Consider waiving gateway fee for single endpoint topology

In planning our migration to Particle Mesh, the most common deployment topology for our solution is a single gateway and a single endpoint. For example:

(1) Argon + (1) Xenon
(1) Boron + (1) Xenon

In fact, this is the lowest common denominator for most contemporary mesh deployments, where a single, low-power sensing endpoint communicates with a single gateway.

Where we are having trouble getting “on board” with Particle Mesh is the proposed gateway fee schedule as described in the FAQ.

If we are talking purely from a value-add perspective, in the single gateway/endpoint deployment scenario, most would find that in practice the gateway code [should] remain fairly static, and the endpoint code more dynamic. In other words, the majority of OTA servicing [value] would be targeting a single device.

The point at which potentially significant value is introduced is when the gateway:endpoint ratio moves from 1:1 to 1:M. For example, a repeater may be introduced to allow for increased distance between the endpoint and the gateway. This value can be seen/explained to the end customer and therefore can be seen/explained when adding the proposed gateway servicing fee to COGS.

Thank you for your consideration.



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The main reason for needing a 1:1 topology would be to collect data at the Xenon’s location that has no power available.

Your customers still have a choice in this situation. They can install power at the sensor’s location and use a Boron there instead (no mesh required).

The Comparison for your Customer is then:
The Cost to run Power verses the monthly Gateway fee (after your 10 free gateways).

Has anyone seen a Hint as to the proposed Gateway fee yet ?

It’ll no doubt be $1-3/mth, which for even maths lets call $30 a year / $150 over a 5 year lifetime, which adds a lot to the cost of the project.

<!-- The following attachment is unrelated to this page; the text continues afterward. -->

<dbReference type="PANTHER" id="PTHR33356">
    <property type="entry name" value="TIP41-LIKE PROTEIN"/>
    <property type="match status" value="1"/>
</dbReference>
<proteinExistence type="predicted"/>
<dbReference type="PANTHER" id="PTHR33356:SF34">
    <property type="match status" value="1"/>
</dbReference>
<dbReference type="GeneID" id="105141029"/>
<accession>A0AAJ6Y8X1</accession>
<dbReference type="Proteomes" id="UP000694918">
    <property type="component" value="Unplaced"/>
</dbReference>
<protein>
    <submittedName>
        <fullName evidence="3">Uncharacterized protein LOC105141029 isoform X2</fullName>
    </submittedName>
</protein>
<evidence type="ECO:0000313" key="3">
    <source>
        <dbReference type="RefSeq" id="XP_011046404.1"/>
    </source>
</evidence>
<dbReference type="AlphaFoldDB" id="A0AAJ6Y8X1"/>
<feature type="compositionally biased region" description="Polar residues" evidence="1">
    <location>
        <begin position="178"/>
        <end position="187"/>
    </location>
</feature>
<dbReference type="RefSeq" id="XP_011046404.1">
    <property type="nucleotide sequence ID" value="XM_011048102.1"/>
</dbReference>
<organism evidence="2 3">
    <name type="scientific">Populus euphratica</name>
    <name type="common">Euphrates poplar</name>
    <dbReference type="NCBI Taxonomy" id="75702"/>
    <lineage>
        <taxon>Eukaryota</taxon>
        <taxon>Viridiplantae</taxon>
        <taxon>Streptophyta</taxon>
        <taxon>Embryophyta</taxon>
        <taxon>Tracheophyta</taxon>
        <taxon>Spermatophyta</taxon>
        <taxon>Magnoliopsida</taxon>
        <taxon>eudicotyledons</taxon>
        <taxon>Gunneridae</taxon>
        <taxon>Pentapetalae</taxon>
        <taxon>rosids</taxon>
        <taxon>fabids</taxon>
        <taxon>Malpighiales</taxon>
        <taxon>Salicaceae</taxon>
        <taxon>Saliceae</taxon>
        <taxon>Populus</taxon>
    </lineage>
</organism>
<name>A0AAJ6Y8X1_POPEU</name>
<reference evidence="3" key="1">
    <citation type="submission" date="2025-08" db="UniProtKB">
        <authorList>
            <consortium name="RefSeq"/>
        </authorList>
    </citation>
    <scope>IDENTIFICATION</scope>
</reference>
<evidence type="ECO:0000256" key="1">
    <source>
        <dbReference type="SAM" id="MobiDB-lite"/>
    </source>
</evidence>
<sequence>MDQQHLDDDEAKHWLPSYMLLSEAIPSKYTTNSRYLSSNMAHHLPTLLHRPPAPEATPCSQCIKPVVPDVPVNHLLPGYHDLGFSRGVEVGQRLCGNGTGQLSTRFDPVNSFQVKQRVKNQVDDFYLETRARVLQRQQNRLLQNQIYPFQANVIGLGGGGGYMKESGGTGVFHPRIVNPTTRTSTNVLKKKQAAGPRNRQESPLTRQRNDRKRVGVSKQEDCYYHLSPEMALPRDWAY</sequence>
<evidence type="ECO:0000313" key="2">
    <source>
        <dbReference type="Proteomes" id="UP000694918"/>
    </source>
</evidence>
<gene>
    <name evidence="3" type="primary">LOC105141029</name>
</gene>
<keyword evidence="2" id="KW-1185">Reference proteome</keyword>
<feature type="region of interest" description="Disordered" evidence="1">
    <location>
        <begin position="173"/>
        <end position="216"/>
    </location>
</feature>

I personally believe that every Boron it should allow 3 mesh clients to connect. The typical use case is simply wireless connectivity from where it is convenient to control the system to where the system interacts physically with the environment. Lighting systems, Window closing systems based on rain, or in my case with BBQ and large offset smokers you want the display system to be front and centre but to minimise wires across a hot metal surface it’d be good to have 1-2 wireless controlled fans operating a few metres away that would be sending their own actual usage (only novices don’t monitor what a system reports its doing based on presuming it’s doing what it was told to do) and ambient temperature conditions to prevent issues with being placed too close to a fire.

I’m actively interested in the mesh networking to see if it makes it much easier for clients to get a system up and working. I don’t think the average consumer is prepared to pay $150 extra for a basic system that happens not to have wires. If there are enterprise customers using it to link farms up then fair call, they can absorb that in the price tag that no doubt has 5 digits left of the decimal.

The current boron etc is running late and there is no sight or word on the commercial quantity SMD footprint version so I’m skeptical about Particle’s focus on general consumer land rather than whichever segment of industry was so keen on large mesh networks